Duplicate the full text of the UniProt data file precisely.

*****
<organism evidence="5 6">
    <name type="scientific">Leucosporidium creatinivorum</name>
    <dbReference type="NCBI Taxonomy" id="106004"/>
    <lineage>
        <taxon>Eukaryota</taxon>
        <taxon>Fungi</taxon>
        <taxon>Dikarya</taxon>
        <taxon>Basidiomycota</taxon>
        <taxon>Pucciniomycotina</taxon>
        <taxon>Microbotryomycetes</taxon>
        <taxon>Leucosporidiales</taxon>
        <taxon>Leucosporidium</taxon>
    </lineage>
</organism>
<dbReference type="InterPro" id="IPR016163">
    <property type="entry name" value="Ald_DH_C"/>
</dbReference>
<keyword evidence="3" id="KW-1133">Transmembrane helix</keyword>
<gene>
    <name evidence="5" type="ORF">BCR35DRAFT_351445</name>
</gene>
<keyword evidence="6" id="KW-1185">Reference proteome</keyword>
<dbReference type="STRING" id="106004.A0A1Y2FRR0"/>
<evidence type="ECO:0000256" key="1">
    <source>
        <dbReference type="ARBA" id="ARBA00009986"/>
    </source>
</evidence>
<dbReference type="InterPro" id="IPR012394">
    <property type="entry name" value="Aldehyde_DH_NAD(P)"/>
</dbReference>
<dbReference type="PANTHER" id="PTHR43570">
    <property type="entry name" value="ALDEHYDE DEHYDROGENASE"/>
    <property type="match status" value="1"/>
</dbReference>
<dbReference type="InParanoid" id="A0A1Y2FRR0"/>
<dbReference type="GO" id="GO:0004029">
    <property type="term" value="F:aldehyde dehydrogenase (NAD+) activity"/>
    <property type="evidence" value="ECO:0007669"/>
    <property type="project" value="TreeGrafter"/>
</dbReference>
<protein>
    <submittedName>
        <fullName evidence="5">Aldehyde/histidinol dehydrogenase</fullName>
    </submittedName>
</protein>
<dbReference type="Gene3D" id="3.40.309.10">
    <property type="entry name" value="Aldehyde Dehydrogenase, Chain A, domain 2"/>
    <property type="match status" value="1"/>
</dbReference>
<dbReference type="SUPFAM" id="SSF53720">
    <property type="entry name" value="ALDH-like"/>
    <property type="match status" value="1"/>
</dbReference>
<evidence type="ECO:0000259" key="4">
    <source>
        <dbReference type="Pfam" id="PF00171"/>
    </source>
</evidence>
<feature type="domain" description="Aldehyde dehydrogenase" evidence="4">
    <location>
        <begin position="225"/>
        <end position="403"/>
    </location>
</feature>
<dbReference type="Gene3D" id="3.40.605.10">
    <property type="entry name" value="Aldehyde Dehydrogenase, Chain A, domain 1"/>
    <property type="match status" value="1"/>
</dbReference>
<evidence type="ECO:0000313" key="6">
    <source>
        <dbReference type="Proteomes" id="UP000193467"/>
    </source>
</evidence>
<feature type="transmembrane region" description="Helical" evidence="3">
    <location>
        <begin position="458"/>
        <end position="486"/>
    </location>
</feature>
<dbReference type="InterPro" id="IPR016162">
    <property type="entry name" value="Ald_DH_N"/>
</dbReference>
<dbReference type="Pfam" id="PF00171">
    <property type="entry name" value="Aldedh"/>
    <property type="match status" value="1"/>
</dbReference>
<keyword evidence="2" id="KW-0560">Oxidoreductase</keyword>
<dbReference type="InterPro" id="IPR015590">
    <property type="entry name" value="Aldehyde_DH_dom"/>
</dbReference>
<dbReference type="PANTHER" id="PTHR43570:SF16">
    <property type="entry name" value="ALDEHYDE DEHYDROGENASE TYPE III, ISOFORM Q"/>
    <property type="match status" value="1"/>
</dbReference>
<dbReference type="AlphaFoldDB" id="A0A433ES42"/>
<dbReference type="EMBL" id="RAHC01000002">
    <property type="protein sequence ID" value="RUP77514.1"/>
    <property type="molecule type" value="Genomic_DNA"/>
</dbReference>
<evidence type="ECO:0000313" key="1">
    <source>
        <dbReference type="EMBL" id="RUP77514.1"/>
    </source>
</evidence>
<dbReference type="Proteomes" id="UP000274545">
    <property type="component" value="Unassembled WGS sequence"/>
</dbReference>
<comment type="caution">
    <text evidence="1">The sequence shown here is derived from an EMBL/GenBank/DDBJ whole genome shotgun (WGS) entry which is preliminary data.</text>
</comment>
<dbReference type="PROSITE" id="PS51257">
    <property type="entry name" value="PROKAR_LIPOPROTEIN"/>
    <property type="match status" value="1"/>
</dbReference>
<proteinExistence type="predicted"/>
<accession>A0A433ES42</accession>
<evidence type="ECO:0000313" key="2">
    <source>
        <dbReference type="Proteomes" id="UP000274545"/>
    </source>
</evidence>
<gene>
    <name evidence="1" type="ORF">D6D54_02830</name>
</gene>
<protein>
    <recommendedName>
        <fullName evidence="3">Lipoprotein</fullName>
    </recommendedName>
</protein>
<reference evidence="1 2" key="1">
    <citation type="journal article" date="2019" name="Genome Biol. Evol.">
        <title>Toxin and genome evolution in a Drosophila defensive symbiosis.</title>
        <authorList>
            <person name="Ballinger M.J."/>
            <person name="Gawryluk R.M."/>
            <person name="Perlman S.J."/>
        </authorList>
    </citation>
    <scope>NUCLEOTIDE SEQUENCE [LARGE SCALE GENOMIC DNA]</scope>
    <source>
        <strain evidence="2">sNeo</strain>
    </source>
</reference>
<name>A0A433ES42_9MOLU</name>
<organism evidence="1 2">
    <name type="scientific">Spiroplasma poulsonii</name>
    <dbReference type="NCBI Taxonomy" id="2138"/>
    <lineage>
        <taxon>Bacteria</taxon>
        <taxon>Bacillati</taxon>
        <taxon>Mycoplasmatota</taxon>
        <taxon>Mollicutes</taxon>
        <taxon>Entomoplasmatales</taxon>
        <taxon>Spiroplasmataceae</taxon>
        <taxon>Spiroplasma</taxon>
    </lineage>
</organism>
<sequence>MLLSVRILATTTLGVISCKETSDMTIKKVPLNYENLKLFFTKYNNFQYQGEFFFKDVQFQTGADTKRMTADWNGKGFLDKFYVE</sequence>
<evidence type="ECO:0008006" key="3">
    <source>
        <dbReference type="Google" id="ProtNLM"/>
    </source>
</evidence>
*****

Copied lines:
<organism evidence="5 6">
    <name type="scientific">Leucosporidium creatinivorum</name>
    <dbReference type="NCBI Taxonomy" id="106004"/>
    <lineage>
        <taxon>Eukaryota</taxon>
        <taxon>Fungi</taxon>
        <taxon>Dikarya</taxon>
        <taxon>Basidiomycota</taxon>
        <taxon>Pucciniomycotina</taxon>
        <taxon>Microbotryomycetes</taxon>
        <taxon>Leucosporidiales</taxon>
        <taxon>Leucosporidium</taxon>
    </lineage>
</organism>
<dbReference type="InterPro" id="IPR016163">
    <property type="entry name" value="Ald_DH_C"/>
</dbReference>
<keyword evidence="3" id="KW-1133">Transmembrane helix</keyword>
<gene>
    <name evidence="5" type="ORF">BCR35DRAFT_351445</name>
</gene>
<keyword evidence="6" id="KW-1185">Reference proteome</keyword>
<dbReference type="STRING" id="106004.A0A1Y2FRR0"/>
<evidence type="ECO:0000256" key="1">
    <source>
        <dbReference type="ARBA" id="ARBA00009986"/>
    </source>
</evidence>
<dbReference type="InterPro" id="IPR012394">
    <property type="entry name" value="Aldehyde_DH_NAD(P)"/>
</dbReference>
<dbReference type="PANTHER" id="PTHR43570">
    <property type="entry name" value="ALDEHYDE DEHYDROGENASE"/>
    <property type="match status" value="1"/>
</dbReference>
<dbReference type="InParanoid" id="A0A1Y2FRR0"/>
<dbReference type="GO" id="GO:0004029">
    <property type="term" value="F:aldehyde dehydrogenase (NAD+) activity"/>
    <property type="evidence" value="ECO:0007669"/>
    <property type="project" value="TreeGrafter"/>
</dbReference>
<protein>
    <submittedName>
        <fullName evidence="5">Aldehyde/histidinol dehydrogenase</fullName>
    </submittedName>
</protein>
<dbReference type="Gene3D" id="3.40.309.10">
    <property type="entry name" value="Aldehyde Dehydrogenase, Chain A, domain 2"/>
    <property type="match status" value="1"/>
</dbReference>
<dbReference type="SUPFAM" id="SSF53720">
    <property type="entry name" value="ALDH-like"/>
    <property type="match status" value="1"/>
</dbReference>
<evidence type="ECO:0000259" key="4">
    <source>
        <dbReference type="Pfam" id="PF00171"/>
    </source>
</evidence>
<feature type="domain" description="Aldehyde dehydrogenase" evidence="4">
    <location>
        <begin position="225"/>
        <end position="403"/>
    </location>
</feature>
<dbReference type="Gene3D" id="3.40.605.10">
    <property type="entry name" value="Aldehyde Dehydrogenase, Chain A, domain 1"/>
    <property type="match status" value="1"/>
</dbReference>
<evidence type="ECO:0000313" key="6">
    <source>
        <dbReference type="Proteomes" id="UP000193467"/>
    </source>
</evidence>
<feature type="transmembrane region" description="Helical" evidence="3">
    <location>
        <begin position="458"/>
        <end position="486"/>
    </location>
</feature>
<dbReference type="InterPro" id="IPR016162">
    <property type="entry name" value="Ald_DH_N"/>
</dbReference>
<dbReference type="Pfam" id="PF00171">
    <property type="entry name" value="Aldedh"/>
    <property type="match status" value="1"/>
</dbReference>
<keyword evidence="2" id="KW-0560">Oxidoreductase</keyword>
<dbReference type="InterPro" id="IPR015590">
    <property type="entry name" value="Aldehyde_DH_dom"/>
</dbReference>
<dbReference type="PANTHER" id="PTHR43570:SF16">
    <property type="entry name" value="ALDEHYDE DEHYDROGENASE TYPE III, ISOFORM Q"/>
    <property type="match status" value="1"/>
</dbReference>
<dbReference type="AlphaFoldDB" id="A0A433ES42"/>
<dbReference type="EMBL" id="RAHC01000002">
    <property type="protein sequence ID" value="RUP77514.1"/>
    <property type="molecule type" value="Genomic_DNA"/>
</dbReference>
<evidence type="ECO:0000313" key="1">
    <source>
        <dbReference type="EMBL" id="RUP77514.1"/>
    </source>
</evidence>
<dbReference type="Proteomes" id="UP000274545">
    <property type="component" value="Unassembled WGS sequence"/>
</dbReference>
<comment type="caution">
    <text evidence="1">The sequence shown here is derived from an EMBL/GenBank/DDBJ whole genome shotgun (WGS) entry which is preliminary data.</text>
</comment>
<dbReference type="PROSITE" id="PS51257">
    <property type="entry name" value="PROKAR_LIPOPROTEIN"/>
    <property type="match status" value="1"/>
</dbReference>
<proteinExistence type="predicted"/>
<accession>A0A433ES42</accession>
<evidence type="ECO:0000313" key="2">
    <source>
        <dbReference type="Proteomes" id="UP000274545"/>
    </source>
</evidence>
<gene>
    <name evidence="1" type="ORF">D6D54_02830</name>
</gene>
<protein>
    <recommendedName>
        <fullName evidence="3">Lipoprotein</fullName>
    </recommendedName>
</protein>
<reference evidence="1 2" key="1">
    <citation type="journal article" date="2019" name="Genome Biol. Evol.">
        <title>Toxin and genome evolution in a Drosophila defensive symbiosis.</title>
        <authorList>
            <person name="Ballinger M.J."/>
            <person name="Gawryluk R.M."/>
            <person name="Perlman S.J."/>
        </authorList>
    </citation>
    <scope>NUCLEOTIDE SEQUENCE [LARGE SCALE GENOMIC DNA]</scope>
    <source>
        <strain evidence="2">sNeo</strain>
    </source>
</reference>
<name>A0A433ES42_9MOLU</name>
<organism evidence="1 2">
    <name type="scientific">Spiroplasma poulsonii</name>
    <dbReference type="NCBI Taxonomy" id="2138"/>
    <lineage>
        <taxon>Bacteria</taxon>
        <taxon>Bacillati</taxon>
        <taxon>Mycoplasmatota</taxon>
        <taxon>Mollicutes</taxon>
        <taxon>Entomoplasmatales</taxon>
        <taxon>Spiroplasmataceae</taxon>
        <taxon>Spiroplasma</taxon>
    </lineage>
</organism>
<sequence>MLLSVRILATTTLGVISCKETSDMTIKKVPLNYENLKLFFTKYNNFQYQGEFFFKDVQFQTGADTKRMTADWNGKGFLDKFYVE</sequence>
<evidence type="ECO:0008006" key="3">
    <source>
        <dbReference type="Google" id="ProtNLM"/>
    </source>
</evidence>